Should you refinance your loan?

Jul 06, 2020

The pandemic and its subsequent lockdown, has pulled the carpet from under our feet. Who would have thought it would trigger a downturn that has global ramifications? Those who are entering a recession burdened with debt have an even more stressful time ahead.

SHYAM SEKHAR of ithought approached 90 of his clients to conduct an exercise. The aim was to add value to his clients’ financial wellbeing in a time of economic distress and uncertainty.

Here is his step-by-step guide to help you.

1. Be battle ready.

Most people are more eager to earn on their investments than they are to save on their liabilities. The quest for high returns, actually makes investors do the exact opposite of what they ought to be doing. We are faced with uncertain times and we must prepare for the long haul and challenges we shall encounter.

2. Change perspective.

Saving is a must, whatever be the economic cycle. Lowering spending and increasing savings is the best way to improve your financial health and the foundation to build upon. But do note, that we are in a slowing economy where interest rates are falling. You must work this to your advantage.

3. Tackle liabilities.

When it comes to debt, people fail to realize that it is a millstone round their neck. On the one hand, they save a bit. Then they spend considerable time locating the “best investment”. All the while failing to realize the drain that loans cause on their ability to save and invest. The best way to keep saving when cash flows are constrained is to tackle your liabilities. When you reduce the interest you pay, you increase your savings.

4. Check credit scores. Check interest rates on loans.

We checked the debt that each client has and the rate of interest at which it is being serviced. We also looked at their credit score. As part of holistic financial planning and advice, we collect this data from clients when they sign on with us.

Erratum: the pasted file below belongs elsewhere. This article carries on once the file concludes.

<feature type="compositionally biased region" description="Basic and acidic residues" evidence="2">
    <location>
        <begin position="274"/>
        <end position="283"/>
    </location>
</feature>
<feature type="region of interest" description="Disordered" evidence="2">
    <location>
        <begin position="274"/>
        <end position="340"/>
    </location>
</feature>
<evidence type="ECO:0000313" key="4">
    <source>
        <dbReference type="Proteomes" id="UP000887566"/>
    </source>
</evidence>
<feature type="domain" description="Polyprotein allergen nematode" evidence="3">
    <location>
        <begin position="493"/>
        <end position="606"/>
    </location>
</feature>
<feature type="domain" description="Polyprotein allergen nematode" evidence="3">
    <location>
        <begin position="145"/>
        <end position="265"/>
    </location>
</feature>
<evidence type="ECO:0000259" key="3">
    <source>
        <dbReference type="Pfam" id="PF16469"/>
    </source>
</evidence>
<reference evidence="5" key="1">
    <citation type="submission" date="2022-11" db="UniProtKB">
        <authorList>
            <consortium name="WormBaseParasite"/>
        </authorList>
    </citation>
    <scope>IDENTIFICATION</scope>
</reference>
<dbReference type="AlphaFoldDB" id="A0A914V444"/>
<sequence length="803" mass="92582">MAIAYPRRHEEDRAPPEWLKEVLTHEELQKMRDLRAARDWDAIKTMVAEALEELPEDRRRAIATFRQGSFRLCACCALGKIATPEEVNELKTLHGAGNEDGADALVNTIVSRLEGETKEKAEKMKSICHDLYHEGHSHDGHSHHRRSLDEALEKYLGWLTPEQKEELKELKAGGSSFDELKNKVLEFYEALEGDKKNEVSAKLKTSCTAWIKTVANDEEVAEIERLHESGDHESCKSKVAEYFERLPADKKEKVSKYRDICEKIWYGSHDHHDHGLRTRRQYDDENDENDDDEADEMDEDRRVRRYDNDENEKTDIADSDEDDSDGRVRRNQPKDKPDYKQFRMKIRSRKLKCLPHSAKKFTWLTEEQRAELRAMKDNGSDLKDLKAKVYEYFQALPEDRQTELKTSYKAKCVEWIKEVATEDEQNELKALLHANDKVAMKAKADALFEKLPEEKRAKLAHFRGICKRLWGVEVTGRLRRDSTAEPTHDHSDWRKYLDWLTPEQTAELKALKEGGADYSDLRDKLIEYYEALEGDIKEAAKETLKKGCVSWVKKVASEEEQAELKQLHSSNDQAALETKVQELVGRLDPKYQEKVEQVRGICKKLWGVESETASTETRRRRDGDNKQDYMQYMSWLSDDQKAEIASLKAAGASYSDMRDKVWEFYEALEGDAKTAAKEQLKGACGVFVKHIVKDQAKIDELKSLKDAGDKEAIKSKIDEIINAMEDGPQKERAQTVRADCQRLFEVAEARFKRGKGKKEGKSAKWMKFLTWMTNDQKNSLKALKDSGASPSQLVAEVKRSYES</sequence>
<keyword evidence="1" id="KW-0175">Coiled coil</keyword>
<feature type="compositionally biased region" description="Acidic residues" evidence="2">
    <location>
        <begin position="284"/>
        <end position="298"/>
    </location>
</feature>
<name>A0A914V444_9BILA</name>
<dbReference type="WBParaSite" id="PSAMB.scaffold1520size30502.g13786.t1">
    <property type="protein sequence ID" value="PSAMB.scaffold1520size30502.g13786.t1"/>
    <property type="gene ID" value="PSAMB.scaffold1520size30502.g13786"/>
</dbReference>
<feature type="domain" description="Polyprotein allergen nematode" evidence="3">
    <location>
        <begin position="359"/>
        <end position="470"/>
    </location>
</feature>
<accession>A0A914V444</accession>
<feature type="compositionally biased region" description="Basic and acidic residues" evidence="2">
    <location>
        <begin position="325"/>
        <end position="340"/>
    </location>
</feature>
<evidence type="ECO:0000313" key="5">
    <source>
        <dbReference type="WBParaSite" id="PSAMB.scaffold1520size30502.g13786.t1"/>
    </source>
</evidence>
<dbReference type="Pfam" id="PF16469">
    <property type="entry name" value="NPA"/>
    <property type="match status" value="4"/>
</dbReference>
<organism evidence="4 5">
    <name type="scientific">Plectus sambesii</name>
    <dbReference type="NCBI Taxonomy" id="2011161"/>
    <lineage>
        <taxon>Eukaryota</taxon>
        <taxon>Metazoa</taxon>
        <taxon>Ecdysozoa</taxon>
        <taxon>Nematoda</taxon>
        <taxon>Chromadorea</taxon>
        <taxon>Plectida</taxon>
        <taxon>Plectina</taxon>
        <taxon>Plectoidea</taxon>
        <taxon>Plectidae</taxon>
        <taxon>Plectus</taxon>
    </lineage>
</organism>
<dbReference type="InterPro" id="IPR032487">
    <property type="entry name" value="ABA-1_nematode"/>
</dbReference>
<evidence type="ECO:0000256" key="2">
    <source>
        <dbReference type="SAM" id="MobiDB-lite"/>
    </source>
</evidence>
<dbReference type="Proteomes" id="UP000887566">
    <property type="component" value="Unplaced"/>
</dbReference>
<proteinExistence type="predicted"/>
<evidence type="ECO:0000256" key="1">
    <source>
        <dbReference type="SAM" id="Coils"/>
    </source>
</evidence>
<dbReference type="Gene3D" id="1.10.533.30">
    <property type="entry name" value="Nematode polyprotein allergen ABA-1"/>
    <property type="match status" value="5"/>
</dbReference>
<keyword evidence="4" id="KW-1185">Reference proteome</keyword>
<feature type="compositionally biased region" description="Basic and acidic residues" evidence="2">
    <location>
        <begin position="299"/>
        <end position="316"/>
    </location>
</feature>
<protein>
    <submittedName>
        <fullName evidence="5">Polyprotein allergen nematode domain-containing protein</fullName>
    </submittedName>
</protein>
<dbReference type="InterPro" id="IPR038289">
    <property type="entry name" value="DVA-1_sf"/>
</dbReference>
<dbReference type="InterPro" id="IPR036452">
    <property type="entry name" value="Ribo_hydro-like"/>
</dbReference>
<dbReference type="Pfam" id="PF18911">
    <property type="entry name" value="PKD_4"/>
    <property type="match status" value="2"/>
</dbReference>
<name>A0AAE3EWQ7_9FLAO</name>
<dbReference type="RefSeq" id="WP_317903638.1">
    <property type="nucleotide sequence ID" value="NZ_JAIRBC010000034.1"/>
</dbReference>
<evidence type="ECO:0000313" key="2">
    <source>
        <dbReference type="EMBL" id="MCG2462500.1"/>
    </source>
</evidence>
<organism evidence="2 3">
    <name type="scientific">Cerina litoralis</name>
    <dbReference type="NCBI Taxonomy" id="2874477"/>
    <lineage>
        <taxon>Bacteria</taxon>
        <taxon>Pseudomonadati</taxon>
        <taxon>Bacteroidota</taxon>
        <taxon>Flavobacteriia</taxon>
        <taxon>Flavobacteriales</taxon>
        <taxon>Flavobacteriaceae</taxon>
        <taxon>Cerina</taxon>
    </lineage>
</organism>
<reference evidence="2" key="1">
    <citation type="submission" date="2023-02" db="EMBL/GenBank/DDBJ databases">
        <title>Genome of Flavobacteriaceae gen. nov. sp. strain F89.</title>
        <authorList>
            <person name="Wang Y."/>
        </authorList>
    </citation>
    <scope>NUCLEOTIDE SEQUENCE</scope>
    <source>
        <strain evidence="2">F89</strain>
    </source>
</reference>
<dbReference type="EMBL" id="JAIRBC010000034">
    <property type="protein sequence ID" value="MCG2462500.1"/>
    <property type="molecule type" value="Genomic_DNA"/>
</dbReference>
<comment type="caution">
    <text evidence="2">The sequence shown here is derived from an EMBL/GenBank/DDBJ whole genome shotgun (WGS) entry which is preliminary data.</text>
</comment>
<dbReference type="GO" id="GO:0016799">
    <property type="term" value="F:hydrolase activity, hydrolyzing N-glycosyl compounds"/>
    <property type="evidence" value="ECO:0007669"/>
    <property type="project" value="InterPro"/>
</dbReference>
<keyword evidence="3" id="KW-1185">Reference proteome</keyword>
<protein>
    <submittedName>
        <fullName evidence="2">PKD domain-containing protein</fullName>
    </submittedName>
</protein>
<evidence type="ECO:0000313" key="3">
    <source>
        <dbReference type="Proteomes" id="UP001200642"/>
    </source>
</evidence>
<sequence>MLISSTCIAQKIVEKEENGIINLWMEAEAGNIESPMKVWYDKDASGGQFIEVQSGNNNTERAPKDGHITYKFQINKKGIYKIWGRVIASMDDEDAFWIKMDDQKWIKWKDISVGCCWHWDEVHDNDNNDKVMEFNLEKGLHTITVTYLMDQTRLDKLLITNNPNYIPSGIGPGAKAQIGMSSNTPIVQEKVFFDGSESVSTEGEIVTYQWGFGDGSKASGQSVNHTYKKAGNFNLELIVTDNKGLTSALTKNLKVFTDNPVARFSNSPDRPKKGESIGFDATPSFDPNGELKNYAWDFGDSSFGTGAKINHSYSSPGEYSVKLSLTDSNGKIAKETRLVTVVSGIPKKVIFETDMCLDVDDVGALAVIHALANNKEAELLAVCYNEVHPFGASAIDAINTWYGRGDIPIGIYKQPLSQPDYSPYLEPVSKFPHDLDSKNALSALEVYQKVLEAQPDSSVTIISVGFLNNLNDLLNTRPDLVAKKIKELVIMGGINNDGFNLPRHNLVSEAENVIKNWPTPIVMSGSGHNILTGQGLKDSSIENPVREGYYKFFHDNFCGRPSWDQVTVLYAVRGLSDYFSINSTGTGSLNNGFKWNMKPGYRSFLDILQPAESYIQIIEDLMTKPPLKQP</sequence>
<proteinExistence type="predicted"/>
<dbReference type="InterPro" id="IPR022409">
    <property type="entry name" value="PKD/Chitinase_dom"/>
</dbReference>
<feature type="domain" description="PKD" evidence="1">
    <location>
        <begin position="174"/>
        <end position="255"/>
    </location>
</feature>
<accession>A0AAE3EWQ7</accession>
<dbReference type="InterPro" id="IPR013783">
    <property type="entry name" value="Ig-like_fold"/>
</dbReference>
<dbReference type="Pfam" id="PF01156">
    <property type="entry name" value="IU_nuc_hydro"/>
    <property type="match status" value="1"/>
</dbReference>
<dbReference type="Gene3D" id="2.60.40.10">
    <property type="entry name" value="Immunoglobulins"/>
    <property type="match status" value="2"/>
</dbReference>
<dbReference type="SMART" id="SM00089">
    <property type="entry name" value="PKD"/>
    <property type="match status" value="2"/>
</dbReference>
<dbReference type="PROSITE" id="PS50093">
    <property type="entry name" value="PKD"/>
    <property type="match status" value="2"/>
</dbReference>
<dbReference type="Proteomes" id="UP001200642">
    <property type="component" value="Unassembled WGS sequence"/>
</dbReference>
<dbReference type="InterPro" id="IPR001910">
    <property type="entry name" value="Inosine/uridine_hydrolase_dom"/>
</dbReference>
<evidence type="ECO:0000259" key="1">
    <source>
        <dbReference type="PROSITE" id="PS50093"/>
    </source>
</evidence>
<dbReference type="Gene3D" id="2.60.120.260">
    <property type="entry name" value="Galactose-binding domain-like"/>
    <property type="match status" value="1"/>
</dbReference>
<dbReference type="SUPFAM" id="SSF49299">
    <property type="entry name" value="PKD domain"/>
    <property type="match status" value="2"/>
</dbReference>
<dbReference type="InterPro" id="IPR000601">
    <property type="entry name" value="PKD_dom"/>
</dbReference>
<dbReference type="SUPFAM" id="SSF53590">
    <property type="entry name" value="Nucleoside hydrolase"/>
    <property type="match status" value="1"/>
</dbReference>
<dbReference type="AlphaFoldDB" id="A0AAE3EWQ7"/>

5. Refinance the loans.

RLLR is the repo-linked lending rate. The repo rate is fixed by the Reserve Bank of India every two months. It ensures faster monetary transmission and is better for borrowers in an era of lower interest rates.

MCLR is the marginal cost of funds lending rate.

We calculated the savings for each client, should they shift their loans from MCLR to RLLR. On an average, it would help each client save 10-12 monthly payments, or EMIs.

6. Make the shift.

We did our bit by convincing our clients that there is no need to stick to the current parameters when a more borrower-friendly external benchmarking mechanism for pricing home loan rates is around.

The final push had to be done by them. The banks do no proactively encourage borrowers to switch. They would have to approach their banks and request for the switch to RLLR.

If you do not make the shift, you can renegotiate the terms of the loan. As far as possible, keep paying the EMI and avoid the moratorium.

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